Hip Dislocation, Traumatic
- Displacement of the femoral head from the acetabulum
- True orthopedic emergency
Etiology and Pathophysiology
- Protective factors: depth of acetabulum, surrounding labrum, thick joint capsule, and strong muscular support
- Posterior dislocations occur when the knee is flexed and the hip is adducted and flexed.
- Anterior dislocations occur when the hip is abducted and externally rotated.
- Anterior dislocations can occur in sporting activities such as American football, rugby, skiing, bicycling, basketball, and gymnastics (4)[C].
- The force required to cause a dislocation increases with age. Minor trauma may produce dislocation before age 10 years. Higher energy trauma is typical after age 12 years (5)[C].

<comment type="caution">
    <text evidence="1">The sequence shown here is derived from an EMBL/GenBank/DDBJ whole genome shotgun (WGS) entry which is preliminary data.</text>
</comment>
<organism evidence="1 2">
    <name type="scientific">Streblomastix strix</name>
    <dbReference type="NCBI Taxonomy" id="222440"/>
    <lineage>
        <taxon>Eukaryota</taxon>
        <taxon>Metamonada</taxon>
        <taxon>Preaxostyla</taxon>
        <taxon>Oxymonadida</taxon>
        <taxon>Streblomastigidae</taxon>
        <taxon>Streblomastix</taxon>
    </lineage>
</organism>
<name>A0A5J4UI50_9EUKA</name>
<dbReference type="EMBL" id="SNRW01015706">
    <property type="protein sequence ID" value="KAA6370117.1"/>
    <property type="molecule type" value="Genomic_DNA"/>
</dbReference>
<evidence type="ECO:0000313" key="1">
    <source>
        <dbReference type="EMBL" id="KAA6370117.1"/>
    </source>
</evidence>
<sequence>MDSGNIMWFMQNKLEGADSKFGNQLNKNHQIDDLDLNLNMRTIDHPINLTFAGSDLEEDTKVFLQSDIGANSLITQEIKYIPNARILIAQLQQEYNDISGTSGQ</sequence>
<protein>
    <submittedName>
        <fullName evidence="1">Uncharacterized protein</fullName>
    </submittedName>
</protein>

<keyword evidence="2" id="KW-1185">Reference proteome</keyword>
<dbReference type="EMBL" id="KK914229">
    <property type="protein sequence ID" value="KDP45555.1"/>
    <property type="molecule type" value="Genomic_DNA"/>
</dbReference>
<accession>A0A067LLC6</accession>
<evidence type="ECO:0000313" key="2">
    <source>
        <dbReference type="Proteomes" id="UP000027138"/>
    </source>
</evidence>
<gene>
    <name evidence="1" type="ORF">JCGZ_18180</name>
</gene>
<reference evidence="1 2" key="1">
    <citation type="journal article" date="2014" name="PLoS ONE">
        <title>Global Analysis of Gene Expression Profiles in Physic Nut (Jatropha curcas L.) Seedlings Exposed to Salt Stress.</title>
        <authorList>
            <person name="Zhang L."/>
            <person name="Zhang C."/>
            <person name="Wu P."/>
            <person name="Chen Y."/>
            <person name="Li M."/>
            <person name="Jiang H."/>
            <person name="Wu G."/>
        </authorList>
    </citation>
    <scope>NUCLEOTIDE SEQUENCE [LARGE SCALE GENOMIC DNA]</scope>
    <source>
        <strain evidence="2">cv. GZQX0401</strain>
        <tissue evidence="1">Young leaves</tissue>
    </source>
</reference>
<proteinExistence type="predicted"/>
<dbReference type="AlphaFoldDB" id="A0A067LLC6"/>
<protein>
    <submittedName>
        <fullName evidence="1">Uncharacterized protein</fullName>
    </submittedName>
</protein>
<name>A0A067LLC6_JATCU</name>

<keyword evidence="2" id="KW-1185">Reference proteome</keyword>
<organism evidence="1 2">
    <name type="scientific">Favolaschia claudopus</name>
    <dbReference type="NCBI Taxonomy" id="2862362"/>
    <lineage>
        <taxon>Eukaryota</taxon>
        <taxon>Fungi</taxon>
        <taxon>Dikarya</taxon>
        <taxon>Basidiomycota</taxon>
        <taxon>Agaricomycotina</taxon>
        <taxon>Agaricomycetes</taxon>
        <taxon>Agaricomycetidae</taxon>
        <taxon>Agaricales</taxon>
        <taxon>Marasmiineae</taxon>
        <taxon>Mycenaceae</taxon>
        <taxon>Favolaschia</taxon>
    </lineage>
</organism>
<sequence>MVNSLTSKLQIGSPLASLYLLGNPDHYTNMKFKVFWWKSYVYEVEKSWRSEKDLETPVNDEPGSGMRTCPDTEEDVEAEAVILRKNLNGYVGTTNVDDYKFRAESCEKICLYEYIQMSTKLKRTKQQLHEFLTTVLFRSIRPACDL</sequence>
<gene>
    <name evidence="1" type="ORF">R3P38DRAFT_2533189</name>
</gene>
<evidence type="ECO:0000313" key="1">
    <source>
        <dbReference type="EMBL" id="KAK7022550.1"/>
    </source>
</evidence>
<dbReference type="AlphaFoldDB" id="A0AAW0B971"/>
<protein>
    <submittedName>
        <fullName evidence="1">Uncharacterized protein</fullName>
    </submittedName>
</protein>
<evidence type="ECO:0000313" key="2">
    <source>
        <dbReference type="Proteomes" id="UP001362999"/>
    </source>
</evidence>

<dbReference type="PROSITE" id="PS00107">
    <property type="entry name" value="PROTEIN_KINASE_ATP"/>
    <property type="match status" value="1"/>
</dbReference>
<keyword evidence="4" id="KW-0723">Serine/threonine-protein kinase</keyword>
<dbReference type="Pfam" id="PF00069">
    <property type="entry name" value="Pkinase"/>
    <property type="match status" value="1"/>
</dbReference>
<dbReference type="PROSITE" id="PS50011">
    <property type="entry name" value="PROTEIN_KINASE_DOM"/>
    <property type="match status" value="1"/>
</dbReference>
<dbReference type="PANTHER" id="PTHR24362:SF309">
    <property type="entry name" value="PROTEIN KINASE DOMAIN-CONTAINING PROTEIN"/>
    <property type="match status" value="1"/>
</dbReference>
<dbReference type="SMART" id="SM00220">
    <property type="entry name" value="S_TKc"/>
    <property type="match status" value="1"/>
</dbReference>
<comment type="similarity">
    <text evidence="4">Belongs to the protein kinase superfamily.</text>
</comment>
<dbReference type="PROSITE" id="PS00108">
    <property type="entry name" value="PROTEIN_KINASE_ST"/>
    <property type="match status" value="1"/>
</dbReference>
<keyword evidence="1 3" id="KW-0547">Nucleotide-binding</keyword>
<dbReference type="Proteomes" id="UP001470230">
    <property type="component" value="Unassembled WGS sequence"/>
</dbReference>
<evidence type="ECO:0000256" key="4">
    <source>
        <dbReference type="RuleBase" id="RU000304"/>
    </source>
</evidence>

- The femoral epiphysis may be injured during dislocation, complicating long-term prognosis. Surgical reduction is necessary (5)[C].
- Immobilization postreduction in a spica cast or bed rest for 3 to 4 weeks is recommended for children age <10 years (5)[C].
- Up to 25% of pediatric hip dislocations have a labral injury or loose osteochondral fragment (5)[C].
Commonly Associated Conditions
- Acetabular fractures
- Exclude closed head injuries, thoracic injuries, and abdominal and pelvic injuries in high-velocity injuries.
There's more to see -- the rest of this topic is available only to subscribers.